“A central question in contemporary climate science concerns the relative roles of natural climate variability and anthropogenic forcing — climate change related to human involvement — which interact in a highly nonlinear manner on multiple timescales, many of which transcend a typical human lifetime,” said Wettlaufer, the A.M. Bateman Professor of Geophysics, Mathematics and Physics at Yale.
    “We find that the observed pink noise behavior is intrinsic to Earth’s climate dynamics, which suggests a range of possible implications, perhaps the most important of which are ‘resonances’ in which processes couple and amplify warming,” Wettlaufer said…
    https://www.sciencedaily.com/releases/2018/09/180904150358.htm

    2 of the authors previously:

    13 March 2017: Science Daily: Looking for ‘fingerprints’ at the intersection of weather and climate
    Source: Yale University
    Summary: Scientists have found the seasonal ‘fingerprints’ of Arctic sea ice, El Nino, and other climate phenomena in a new study that probes the global interactions between weather and climate
    Journal Reference:
    1.Woosok Moon, John S. Wettlaufer. A unified nonlinear stochastic time series analysis for climate science. Scientific Reports, 2017
    https://www.sciencedaily.com/releases/2017/03/170313160839.htm

    10

  • #
    pat

    Serp – comment #11 mentioned this. am not bothering to listen:

    AUDIO: 5 Sept: ABC Breakfast: New research finds ‘deep reefs’ not safe from climate change
    But a new study in the journal Nature Communications has found coral that lives deeper is also suffering from the bleaching events putting the overall health of the reef at risk.
    Guest:
    Professor Ove Hoegh-GuldbergDirector, University of Queensland’s Global Change Institute.
    http://www.abc.net.au/radionational/programs/breakfast/new-research-finds-deep-reefs-not-safe-from-climate-change/10202540

    10

    • #
      Mark M

      Turns out CO2 is a truly lousy way of killing deep sea corals …

      Scientists discover hidden deep-sea coral reef off South Carolina Coast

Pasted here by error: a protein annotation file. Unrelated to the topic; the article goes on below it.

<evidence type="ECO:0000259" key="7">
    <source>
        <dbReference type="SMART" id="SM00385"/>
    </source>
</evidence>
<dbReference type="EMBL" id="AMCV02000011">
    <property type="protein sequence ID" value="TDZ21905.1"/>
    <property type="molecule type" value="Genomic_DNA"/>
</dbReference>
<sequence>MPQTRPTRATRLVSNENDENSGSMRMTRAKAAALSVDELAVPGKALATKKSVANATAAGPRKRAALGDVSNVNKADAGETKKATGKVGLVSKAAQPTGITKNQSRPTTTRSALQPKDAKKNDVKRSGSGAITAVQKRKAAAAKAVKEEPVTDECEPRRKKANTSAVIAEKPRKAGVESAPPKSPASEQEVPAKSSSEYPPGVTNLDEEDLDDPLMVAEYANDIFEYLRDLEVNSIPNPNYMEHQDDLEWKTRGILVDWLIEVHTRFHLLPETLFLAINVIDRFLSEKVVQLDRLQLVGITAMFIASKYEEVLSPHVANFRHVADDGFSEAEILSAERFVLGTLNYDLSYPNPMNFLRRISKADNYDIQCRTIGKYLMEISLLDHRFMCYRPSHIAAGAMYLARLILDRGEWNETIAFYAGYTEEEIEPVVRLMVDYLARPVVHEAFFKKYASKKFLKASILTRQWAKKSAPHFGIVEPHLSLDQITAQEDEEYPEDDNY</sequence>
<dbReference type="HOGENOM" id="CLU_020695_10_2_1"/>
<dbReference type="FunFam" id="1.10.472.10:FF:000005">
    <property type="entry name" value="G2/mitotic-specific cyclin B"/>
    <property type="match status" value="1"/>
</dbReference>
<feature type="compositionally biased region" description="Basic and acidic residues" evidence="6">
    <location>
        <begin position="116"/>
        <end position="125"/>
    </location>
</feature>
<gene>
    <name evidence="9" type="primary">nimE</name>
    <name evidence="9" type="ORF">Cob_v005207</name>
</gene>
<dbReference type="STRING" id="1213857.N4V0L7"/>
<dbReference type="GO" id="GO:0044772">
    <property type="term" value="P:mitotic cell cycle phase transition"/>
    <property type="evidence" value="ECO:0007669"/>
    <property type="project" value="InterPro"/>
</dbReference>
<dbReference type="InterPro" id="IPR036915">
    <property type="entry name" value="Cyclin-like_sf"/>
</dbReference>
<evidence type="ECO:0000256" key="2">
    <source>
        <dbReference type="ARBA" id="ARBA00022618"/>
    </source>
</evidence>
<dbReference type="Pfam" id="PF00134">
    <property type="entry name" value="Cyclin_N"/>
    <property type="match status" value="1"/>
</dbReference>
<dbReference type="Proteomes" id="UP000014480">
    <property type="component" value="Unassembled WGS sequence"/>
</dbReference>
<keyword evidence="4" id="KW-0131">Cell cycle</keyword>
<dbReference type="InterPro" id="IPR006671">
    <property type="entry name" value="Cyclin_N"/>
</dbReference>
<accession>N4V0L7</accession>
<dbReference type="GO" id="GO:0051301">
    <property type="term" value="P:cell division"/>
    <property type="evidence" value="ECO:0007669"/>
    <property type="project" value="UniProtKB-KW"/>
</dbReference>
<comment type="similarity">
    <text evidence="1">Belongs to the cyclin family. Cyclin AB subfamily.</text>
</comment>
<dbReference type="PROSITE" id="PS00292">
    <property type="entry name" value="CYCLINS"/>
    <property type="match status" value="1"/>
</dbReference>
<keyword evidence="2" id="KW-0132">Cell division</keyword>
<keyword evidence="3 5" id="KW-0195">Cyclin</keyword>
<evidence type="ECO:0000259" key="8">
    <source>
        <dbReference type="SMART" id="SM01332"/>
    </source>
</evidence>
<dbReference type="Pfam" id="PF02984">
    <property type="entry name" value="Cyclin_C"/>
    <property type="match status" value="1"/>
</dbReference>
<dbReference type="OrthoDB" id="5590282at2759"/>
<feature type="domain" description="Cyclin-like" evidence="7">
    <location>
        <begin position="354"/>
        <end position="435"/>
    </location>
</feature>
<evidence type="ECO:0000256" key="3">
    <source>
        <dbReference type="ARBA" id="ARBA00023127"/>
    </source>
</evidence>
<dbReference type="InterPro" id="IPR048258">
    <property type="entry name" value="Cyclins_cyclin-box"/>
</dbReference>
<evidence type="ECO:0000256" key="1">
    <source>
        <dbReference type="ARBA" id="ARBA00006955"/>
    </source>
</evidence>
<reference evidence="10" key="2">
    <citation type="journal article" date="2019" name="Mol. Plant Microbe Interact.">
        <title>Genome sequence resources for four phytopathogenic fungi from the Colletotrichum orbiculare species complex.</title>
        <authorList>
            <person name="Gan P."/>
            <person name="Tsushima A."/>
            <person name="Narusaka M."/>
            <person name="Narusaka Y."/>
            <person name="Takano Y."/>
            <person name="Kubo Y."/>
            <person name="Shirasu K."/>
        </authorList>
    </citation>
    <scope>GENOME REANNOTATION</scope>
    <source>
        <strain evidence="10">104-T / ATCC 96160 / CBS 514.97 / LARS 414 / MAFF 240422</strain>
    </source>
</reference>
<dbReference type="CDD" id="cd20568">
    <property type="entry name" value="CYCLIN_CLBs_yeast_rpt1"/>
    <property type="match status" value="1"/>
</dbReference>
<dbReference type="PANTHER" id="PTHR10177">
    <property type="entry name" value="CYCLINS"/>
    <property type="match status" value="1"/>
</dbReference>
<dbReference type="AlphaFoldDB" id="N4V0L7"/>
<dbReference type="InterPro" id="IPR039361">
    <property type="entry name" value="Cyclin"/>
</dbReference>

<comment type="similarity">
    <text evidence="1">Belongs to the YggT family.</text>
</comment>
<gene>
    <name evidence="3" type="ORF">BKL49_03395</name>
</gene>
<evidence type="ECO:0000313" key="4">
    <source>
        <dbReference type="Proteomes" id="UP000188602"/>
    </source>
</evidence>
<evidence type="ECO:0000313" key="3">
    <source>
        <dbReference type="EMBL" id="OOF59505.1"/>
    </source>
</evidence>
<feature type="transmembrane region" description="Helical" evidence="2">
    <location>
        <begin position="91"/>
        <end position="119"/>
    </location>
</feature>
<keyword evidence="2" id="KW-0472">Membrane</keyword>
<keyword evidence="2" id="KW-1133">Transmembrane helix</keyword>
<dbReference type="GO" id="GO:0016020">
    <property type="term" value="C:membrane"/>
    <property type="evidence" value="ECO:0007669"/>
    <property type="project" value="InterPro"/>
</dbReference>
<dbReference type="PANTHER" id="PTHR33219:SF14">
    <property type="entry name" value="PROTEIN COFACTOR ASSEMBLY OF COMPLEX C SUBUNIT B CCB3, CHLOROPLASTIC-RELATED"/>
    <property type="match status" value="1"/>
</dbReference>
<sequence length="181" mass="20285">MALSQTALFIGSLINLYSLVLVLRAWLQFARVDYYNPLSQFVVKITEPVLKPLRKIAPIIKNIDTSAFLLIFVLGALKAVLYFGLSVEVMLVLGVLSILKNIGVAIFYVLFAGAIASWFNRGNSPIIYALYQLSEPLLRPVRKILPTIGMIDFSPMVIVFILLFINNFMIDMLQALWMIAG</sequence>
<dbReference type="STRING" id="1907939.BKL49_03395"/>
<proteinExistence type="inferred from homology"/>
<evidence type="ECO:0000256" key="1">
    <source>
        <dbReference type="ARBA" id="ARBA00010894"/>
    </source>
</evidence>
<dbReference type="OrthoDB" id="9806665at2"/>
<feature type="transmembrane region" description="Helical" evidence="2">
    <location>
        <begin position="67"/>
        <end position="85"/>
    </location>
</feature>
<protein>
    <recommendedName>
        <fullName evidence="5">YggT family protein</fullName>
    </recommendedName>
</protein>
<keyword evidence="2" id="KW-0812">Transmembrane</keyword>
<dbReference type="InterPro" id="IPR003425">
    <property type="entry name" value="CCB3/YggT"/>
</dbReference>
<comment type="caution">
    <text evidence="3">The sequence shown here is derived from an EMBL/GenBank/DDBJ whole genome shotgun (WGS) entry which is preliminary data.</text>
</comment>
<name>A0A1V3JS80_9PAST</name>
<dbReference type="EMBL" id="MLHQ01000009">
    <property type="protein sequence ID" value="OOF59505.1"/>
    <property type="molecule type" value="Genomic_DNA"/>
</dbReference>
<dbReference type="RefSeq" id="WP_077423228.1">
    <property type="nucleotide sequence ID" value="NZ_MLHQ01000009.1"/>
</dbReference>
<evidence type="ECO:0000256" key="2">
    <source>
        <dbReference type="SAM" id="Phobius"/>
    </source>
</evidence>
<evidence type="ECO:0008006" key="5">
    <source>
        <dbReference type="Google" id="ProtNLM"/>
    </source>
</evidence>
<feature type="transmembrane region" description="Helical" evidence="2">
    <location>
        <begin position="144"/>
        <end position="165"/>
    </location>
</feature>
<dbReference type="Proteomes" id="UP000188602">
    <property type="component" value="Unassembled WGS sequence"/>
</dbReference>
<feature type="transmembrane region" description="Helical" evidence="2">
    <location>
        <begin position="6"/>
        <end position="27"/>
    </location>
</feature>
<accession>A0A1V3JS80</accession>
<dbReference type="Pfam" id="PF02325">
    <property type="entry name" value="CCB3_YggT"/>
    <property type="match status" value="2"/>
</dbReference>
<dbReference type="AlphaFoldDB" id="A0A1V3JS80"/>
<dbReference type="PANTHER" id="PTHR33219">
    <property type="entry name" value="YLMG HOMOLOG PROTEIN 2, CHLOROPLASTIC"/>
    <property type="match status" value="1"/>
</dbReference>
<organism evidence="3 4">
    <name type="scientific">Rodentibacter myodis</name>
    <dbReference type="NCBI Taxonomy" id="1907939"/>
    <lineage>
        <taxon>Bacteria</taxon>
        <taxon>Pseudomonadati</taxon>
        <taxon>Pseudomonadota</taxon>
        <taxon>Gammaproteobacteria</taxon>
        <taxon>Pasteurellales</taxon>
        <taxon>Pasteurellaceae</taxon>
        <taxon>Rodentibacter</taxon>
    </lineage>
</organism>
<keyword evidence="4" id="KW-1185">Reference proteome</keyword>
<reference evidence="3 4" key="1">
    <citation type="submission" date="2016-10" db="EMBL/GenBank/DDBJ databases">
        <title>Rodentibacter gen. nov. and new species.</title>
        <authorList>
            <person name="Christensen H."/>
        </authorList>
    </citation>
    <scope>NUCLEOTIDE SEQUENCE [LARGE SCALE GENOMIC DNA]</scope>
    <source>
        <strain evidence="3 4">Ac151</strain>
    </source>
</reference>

August 29, 2018

      http://www.thegoogleblog.com/science/scientists-discover-hidden-deep-sea-coral-reef-off-south-carolina-coast/

      Just look at what’s been hiding 160 miles off the city’s coast for thousands of years: a giant deep-sea coral reef system.

      The chief scientist who helped make the discovery called it unbelievable.
      researchers estimate the reef is at least 85 miles long.

      “This is a huge feature,” expedition chief scientist Dr. Erik Cordes told HuffPost.

      “It’s incredible that it stayed hidden off the US East Coast for so long.”

      Cordes said the ecosystem is unlike anything he has seen, with “mountains” of corals.

      Dr. Sandra Brooke, a coral ecologist among the research team members who dived near the site, described seeing thriving white Lophelia coral covering the sea floor in every direction and told HuffPost it was a surprise to find so much live deep-sea coral far from the coast.

      Coral reefs form more easily near the surface of the water, where the sun can feed the algae.

      30

    • #
      shortie of greenbank

      The Prof seems to be a pest of greater danger to the reef than the crown of thorns.

      what this usually means is that the deep reef is safe and doing well at least….. going on the past record of Ove.

      20

  • #
    pat

    CNN claims:

    4 Sept: CNN: Trump to name climate change skeptic as adviser on emerging technologies
    By Jenna McLaughlin
    William Happer, a Princeton atomic physicist and prominent skeptic questioning whether humans are causing rapid climate change, is joining the National Security Council as senior director for emerging technologies, according to NSC officials…
    His public stance on climate change is in opposition to near universally accepted science.

    He told CNN in April 2017 that carbon dioxide is not the toxic “pollutant” it’s made out to be and “the temperature is not rising nearly as fast as the alarmist computer models predicted.” He compared the Paris climate agreement, signed in 2015 by the US under President Barack Obama and 194 nations, to British Prime Minister Neville Chamberlain’s appeasement of Hitler in the 1930s and said it was “silly” and “should be canceled.”…

    Happer, who is not a climate expert, specialized in atomic physics and the study of optics at Princeton…
    Happer has said he is not a “climate denier.” He told Foreign Policy magazine in May 2017 that “climate has been with us forever” and it’s ridiculous to “deny” it…
    However, he said he would advocate for a rigorous public review of the science of climate change and its causes were he to return to public service.
    “If it’s this important, why haven’t we had a public review of it,” he questioned. “We have that all the time in defense programs … if you’re going to put in a new fighter jet, you have a red team that tries to find something wrong with it,” he told Foreign Policy.
    Happer was part of discussions on participating in an administration exercise to debate climate change…

    Happer, who met with Trump during the presidential transition, told The Scientist magazine he had spoken to the President about the importance of having scientists working in the White House so he could listen to their advice.
    Happer also said they agreed that climate change science has become like a “cult movement,” and that they had bonded over the President’s uncle, John Trump, a former physicist, as well as over a shared interest in making the US more competitive in science and technology…